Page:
The secret artifices of the Jesuits were, however, not directed against the Illuminati alone; for they had to contend with all men of an enlightened understanding. They used the miserable bug-bear of Illuminatism only as a pretext for venting their fury against all those that were formidable to them, and counteracting the progress of mental illumination and philosophy, the most dreadful enemies of their society.
The apprehensions which the court entertained of the progress of Illuminatism, encreased daily; death and destruction was threatened to this society, and attempts were made to persuade the world that Europe swarmed with millions of Illuminati. The propagation of this opinion served the Jesuitical party as a pretext for subjugating human reason, which, at all times, was the most fatal enemy of the Jesuits. To be an amateur of polite literature was now sufficient to excite suspicion, and to ridicule the use of the rosary was enough to incur the punishment of a crime. No person now could speak with a friend in private, nor even visit public societies without incurring the suspicion of Illuminatism.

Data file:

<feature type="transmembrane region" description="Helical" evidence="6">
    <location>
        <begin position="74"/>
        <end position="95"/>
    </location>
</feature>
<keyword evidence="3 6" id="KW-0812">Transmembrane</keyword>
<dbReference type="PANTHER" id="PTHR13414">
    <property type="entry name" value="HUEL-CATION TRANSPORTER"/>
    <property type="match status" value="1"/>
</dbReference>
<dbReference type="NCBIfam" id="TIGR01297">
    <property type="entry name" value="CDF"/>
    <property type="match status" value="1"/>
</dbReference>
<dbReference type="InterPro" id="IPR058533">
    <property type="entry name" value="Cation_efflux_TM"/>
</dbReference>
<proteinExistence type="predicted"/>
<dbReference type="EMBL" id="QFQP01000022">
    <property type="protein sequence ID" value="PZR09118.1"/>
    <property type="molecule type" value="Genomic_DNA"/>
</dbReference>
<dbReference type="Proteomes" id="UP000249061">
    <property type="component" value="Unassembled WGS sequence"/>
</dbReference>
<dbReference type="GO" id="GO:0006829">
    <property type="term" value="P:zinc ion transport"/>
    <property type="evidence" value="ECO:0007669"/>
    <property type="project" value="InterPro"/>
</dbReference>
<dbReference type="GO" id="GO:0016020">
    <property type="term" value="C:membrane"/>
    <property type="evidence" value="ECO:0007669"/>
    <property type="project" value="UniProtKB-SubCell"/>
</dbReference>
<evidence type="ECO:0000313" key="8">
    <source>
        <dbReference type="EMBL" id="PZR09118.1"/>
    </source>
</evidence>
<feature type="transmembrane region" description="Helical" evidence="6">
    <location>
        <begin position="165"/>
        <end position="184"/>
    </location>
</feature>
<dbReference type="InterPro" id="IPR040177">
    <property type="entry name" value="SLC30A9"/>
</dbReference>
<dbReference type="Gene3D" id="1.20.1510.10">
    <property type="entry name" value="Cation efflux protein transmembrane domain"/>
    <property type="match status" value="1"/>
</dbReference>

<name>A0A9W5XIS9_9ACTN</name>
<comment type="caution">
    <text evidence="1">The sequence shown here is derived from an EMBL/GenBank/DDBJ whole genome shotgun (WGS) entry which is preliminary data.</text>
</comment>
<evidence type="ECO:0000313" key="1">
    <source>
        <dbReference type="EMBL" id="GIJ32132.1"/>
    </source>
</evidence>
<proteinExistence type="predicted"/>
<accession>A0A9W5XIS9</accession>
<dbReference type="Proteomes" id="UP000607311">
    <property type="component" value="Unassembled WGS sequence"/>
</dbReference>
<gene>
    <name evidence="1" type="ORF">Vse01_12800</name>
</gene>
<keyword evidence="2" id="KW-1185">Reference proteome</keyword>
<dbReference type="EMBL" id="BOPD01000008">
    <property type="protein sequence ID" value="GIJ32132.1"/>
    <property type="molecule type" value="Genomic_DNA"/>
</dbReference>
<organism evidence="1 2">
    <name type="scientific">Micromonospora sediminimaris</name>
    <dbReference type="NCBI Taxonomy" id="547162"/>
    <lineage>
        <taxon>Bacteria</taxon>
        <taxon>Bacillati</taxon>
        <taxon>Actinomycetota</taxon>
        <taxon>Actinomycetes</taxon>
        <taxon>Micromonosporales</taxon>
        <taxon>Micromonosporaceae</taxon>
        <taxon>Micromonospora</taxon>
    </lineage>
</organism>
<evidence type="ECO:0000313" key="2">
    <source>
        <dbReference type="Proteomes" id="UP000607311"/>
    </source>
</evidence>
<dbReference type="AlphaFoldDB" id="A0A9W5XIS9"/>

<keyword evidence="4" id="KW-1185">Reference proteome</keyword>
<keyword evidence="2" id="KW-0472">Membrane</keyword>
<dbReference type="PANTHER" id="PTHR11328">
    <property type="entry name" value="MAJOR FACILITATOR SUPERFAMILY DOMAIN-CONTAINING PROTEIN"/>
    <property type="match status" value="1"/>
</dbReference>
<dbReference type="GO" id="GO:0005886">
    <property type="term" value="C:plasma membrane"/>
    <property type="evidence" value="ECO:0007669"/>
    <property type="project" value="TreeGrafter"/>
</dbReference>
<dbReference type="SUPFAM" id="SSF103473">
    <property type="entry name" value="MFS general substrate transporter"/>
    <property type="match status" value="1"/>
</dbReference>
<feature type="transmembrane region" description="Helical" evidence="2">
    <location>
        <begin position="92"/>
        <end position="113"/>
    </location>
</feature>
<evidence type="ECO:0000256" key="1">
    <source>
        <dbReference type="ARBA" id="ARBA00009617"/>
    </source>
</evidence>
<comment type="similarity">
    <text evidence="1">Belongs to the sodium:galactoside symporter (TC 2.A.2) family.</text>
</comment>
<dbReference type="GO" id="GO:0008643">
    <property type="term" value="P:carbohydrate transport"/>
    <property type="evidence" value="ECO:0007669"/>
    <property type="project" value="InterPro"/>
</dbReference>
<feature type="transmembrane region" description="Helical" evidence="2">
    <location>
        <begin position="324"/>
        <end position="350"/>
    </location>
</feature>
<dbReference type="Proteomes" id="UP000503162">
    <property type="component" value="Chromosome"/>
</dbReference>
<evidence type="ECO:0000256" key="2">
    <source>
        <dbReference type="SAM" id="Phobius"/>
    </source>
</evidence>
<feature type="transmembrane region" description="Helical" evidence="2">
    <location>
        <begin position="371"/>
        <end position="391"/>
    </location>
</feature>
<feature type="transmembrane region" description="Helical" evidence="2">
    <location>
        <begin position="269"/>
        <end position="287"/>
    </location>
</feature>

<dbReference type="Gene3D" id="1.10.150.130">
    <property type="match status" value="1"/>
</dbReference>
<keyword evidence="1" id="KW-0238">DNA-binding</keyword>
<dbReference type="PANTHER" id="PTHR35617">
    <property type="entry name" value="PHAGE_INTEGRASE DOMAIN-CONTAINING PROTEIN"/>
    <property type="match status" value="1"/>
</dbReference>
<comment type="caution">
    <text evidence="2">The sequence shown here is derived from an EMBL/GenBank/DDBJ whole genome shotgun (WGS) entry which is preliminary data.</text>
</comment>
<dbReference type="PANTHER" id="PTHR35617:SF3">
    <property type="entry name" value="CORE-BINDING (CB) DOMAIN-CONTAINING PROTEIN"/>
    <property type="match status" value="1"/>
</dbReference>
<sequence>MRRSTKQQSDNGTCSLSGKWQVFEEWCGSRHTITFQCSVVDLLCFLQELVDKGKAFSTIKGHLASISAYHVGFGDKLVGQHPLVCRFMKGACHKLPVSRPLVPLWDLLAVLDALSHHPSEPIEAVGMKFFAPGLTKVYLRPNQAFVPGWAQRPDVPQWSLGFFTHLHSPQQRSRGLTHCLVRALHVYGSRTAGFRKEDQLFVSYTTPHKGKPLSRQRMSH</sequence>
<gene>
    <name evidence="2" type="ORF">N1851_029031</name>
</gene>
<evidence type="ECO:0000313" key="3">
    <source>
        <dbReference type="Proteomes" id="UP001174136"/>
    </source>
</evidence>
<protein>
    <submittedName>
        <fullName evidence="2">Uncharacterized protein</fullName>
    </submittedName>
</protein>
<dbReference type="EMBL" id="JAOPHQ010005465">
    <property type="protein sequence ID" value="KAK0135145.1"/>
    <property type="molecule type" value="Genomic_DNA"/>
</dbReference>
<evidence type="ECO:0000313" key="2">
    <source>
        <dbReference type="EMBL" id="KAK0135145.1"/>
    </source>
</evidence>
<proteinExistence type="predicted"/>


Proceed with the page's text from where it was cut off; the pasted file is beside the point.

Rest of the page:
It is, however, not probable that the first informers against this association meant to occasion such a general persecution. They, perhaps, desired only to gratify their private resentment, and to oppress individuals who had put themselves in the way of their ambitious designs. But they did not consider that, by putting the machine of persecution in motion, all known and unknown Jesuits would arise and snatch at the opportunity of continuing its motion without much noise, and almost imperceptibly.